U.S. troops in the country, is also trying to prevent Taliban forces
and its allies from disrupting the election, especially in the Pashtun
regions of the south and southeast, where they have carried out
deadly attacks aimed at election workers and officials.
the HRW report agrees the Taliban pose a threat of further violence
in the days leading to the election, voters and political organizers
interviewed by the group across Afghanistan said armed local factions,
many of them supported by Washington and condoned by the Karzai
government, pose the most significant threat to a democratic process.
reality is that most Afghans involved in politics on the ground
are primarily afraid of warlords and their factions, much more than
they're afraid of the Taliban," said Adams, who, like other
rights activists, has been particularly frustrated by the failure
of the International Security Assistance Force (ISAF), which is
led and manned primarily by soldiers of the European and North American
nations of NATO, to extend its presence beyond Kabul into the countryside
and other important towns and cities.
a long time, there has been widespread agreement that elections
cannot be successful unless additional international security forces
are deployed and warlord militias are disarmed. If Afghanistan is
a priority of the international community, where are the troops?"
and control by warlords and the Taliban are not the only threats
to the election's legitimacy, according to HRW.
staff has confirmed several flaws in the voter-registration process,
including multiple registrations. Afghan and UN officials have claimed
that some 10.5 million people have registered, including more than
four million women, but HRW, echoing a recent report by the International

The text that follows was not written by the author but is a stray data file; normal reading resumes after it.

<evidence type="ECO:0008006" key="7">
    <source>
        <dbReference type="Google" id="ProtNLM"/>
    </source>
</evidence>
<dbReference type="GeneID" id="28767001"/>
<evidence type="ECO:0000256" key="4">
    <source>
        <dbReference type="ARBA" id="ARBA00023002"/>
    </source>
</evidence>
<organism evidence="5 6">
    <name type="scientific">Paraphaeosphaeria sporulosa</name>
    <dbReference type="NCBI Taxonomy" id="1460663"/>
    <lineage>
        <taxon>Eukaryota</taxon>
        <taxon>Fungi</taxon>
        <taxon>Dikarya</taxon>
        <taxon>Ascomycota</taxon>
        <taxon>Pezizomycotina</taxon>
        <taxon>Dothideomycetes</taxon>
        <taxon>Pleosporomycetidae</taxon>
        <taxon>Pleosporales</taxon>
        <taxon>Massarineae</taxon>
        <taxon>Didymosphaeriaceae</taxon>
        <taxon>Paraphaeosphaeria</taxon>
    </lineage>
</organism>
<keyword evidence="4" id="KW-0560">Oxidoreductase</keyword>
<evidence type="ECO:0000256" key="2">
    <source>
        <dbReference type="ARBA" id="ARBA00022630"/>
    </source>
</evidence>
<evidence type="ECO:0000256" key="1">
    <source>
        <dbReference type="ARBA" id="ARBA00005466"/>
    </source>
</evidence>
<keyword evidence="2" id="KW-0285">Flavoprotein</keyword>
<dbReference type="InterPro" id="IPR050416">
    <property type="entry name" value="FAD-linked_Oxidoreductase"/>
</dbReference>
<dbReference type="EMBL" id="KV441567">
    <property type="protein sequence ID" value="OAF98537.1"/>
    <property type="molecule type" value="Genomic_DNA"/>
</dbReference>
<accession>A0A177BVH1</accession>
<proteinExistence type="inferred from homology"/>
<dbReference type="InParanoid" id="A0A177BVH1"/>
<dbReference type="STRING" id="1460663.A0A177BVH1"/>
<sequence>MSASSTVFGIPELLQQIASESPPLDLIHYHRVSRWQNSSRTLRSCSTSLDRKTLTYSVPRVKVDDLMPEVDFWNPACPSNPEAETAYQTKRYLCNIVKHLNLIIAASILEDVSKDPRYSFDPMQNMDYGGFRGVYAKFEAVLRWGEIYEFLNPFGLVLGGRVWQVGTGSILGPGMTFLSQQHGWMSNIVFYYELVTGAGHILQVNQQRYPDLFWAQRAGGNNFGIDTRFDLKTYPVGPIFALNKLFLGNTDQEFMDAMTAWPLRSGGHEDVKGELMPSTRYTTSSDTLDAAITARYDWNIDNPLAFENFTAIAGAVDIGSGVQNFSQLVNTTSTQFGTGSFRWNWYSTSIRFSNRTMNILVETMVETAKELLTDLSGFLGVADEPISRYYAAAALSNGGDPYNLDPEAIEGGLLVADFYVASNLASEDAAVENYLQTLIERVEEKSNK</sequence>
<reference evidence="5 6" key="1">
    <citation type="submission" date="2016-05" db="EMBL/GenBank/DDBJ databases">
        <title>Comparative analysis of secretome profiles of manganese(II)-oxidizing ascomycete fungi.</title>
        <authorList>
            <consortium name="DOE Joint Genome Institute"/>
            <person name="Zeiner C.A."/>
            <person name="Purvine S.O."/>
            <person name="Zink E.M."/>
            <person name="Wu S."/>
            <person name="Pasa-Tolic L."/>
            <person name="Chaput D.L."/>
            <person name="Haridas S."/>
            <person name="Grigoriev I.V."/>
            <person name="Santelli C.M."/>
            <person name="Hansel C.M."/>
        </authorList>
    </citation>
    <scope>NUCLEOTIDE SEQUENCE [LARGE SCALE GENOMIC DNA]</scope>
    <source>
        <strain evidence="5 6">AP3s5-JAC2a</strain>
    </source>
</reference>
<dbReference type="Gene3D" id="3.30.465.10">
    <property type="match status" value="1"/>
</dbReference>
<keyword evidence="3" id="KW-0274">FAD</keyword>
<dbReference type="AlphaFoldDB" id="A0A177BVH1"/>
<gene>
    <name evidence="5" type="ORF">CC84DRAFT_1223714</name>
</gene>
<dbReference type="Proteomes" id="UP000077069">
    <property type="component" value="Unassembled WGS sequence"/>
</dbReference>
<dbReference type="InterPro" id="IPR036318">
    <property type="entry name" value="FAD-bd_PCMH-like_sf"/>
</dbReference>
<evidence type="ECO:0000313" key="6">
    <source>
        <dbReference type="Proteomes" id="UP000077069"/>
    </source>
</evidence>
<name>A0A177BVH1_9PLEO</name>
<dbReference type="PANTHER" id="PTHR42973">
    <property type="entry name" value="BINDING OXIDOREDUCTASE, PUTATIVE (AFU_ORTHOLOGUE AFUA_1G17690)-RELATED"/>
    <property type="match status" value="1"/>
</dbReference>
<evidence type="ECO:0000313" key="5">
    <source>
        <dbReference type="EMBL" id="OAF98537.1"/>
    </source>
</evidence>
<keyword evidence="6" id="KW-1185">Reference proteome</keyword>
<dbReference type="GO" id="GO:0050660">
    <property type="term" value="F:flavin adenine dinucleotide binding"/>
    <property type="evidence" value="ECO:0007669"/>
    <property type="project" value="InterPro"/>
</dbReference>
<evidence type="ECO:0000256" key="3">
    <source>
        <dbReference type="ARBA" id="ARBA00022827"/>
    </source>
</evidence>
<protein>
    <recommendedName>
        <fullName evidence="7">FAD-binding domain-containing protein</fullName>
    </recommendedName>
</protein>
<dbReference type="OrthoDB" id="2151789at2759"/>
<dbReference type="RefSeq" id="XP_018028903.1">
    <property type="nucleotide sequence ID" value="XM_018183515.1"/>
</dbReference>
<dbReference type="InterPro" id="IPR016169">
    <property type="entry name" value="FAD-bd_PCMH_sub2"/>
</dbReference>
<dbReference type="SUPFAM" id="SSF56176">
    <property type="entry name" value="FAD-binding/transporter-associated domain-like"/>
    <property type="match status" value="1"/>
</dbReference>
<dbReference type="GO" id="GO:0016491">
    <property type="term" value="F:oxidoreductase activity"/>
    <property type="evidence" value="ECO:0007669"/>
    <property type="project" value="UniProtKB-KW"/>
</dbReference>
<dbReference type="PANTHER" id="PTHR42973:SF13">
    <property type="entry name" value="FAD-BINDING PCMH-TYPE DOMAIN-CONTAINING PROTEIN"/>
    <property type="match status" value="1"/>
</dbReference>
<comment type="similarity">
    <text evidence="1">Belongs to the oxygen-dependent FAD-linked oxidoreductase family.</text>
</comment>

Crisis Group (ICG), has concluded the total is significantly
less if the multiple registrations are subtracted.
have used force, intimidation and deception to collect thousands
of voting cards from civilians, according to the report, which concluded
that tens of thousands of women were induced to register more than
once after being told the cards entitled them to certain benefits,
such as food rations.
have also used intimidation and harassment against Afghan journalists
and potential candidates for next year's parliamentary and local
report applauded Karzai's recent sidelining of some warlords, most
significantly, Ismail Khan, the governor of the western city of
Herat. But it called for the president and his government to intensify
such efforts and refrain from any deal-making that could further
entrench warlord rule.
and NATO should increase cooperation with ISAF and expand troop
levels to ensure security throughout the country, according to the
report, which said the United States in particular should clarify
its strategy in Afghanistan to make the protection of human rights
its primary goal.
current strategy of supporting both the central government and regional
and local warlords who resist accountability to Kabul undermines
the creation of democratic institutions and the rule of law,"
according to the report, which added that Washington must stop supporting
abusive faction leaders.
Lobe is Inter Press Service's correspondent in Washington, DC.
© 2004 Inter Press Service